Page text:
Monday, 15 August 2016

Writing to Recovery

Elliot writes about how poetry and creative writing can help ease stress and anxiety and offers some tips for anyone wishing to start their own creative writing journey

-Elliot

Parents Evening for Art was always the same: Elliot tries hard but cannot seem to communicate this in her final piece. In fact, the relief was almost audible when I said I would not be taking Art G.C.S.E. I would never have described myself as arty, let alone creative.

So when my therapist suggested writing therapy, I was sceptical. How would keeping a diary help? I started, if only to say ‘I told you so’ when it did not work. And yet, as I wrote, I found myself addressing emotions and events in my life I had ignored or denied for years. I could finally keep track of my mood and review my progress as the months wore on. It also has helped to read my last diary entry just before a therapy session to focus on what has been on my mind that week.

Then I discovered poetry. A new world opened up to me. The brilliant thing about poetry is you do not have to be William Blake for it to help you. It is a snapshot of your thoughts at a particular time. Free verse, haiku, gazhal – it is up to you how you express yourself best. Above all, it is therapeutic to write it out. In addition, you will discover a new community of mental health poets. Ready to inspire and comfort you in equal measure. Anyone is welcome in this community.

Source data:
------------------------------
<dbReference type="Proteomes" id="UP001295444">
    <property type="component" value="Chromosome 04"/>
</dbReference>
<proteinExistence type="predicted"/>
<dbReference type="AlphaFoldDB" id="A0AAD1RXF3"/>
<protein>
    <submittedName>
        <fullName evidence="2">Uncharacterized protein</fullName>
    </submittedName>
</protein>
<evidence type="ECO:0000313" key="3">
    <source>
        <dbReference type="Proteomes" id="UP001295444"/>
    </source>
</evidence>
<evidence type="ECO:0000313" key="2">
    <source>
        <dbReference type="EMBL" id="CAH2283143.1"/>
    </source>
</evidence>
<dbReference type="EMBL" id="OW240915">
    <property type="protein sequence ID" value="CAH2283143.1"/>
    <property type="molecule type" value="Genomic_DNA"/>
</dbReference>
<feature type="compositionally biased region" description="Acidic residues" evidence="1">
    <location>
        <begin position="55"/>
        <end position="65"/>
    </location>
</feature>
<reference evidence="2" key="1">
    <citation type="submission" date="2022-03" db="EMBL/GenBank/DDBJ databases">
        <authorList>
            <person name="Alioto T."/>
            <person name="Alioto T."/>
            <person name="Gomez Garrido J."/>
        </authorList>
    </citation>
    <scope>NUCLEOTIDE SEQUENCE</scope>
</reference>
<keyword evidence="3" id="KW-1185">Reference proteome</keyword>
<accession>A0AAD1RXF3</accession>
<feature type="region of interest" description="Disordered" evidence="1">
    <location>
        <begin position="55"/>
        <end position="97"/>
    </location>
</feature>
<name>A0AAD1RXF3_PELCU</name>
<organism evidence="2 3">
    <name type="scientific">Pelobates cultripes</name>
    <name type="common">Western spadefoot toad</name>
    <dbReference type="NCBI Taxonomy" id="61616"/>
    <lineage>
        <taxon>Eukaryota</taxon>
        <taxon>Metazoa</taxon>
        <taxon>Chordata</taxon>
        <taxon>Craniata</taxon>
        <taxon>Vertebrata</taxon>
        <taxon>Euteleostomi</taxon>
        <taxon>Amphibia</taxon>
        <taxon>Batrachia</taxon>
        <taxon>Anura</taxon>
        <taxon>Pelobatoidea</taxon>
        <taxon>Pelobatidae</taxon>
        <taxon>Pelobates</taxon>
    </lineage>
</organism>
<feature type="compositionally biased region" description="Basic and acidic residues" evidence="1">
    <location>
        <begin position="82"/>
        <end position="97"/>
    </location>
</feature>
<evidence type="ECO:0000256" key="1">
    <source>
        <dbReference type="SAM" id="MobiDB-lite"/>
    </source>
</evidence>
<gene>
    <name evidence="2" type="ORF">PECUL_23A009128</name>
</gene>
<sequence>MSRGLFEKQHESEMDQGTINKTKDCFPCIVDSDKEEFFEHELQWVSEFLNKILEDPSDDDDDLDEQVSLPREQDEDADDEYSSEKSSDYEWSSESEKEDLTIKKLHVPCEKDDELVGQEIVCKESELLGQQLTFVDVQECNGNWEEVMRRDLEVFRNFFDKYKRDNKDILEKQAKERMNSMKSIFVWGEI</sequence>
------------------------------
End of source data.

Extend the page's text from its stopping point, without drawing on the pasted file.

As a student, we are used to writing for an academic end. Essays, lab reports, assignments. Rarely, however, do we write for the sake of writing. When we do write with no academic goal or deadline, we can unearth what our subconscious is really thinking. Spare time when you are a student is highly valued, but writing to help with recovery need not take up a lot of time. There are small exercises you can try, which might make a big difference to your mental wellbeing. 

Here are some ideas to get you started:

  • Write out a list of emotions you feel. You could even generate a word cloud using an online tool here.
  • If you suffer from psychosis, try writing out what the voices are saying
  • Write a letter to someone who has caused you distress in your life explaining how they have made you feel (although you do not have to send it!)
  • Keep a diary, maybe start by writing one sentence a day of how you feel
  • Write a short story based on your experiences
  • Compose a poem in whatever form you like – feel free to express yourself!

When my mental health is poor, I feel like my mind is filled with dark clouds. Writing is the rain. It is an active process of reducing the size of the clouds, and getting rid of some of them entirely. No matter whether you are the next Shakespeare or you are not creative at all, I hope you will join me in writing to recovery.

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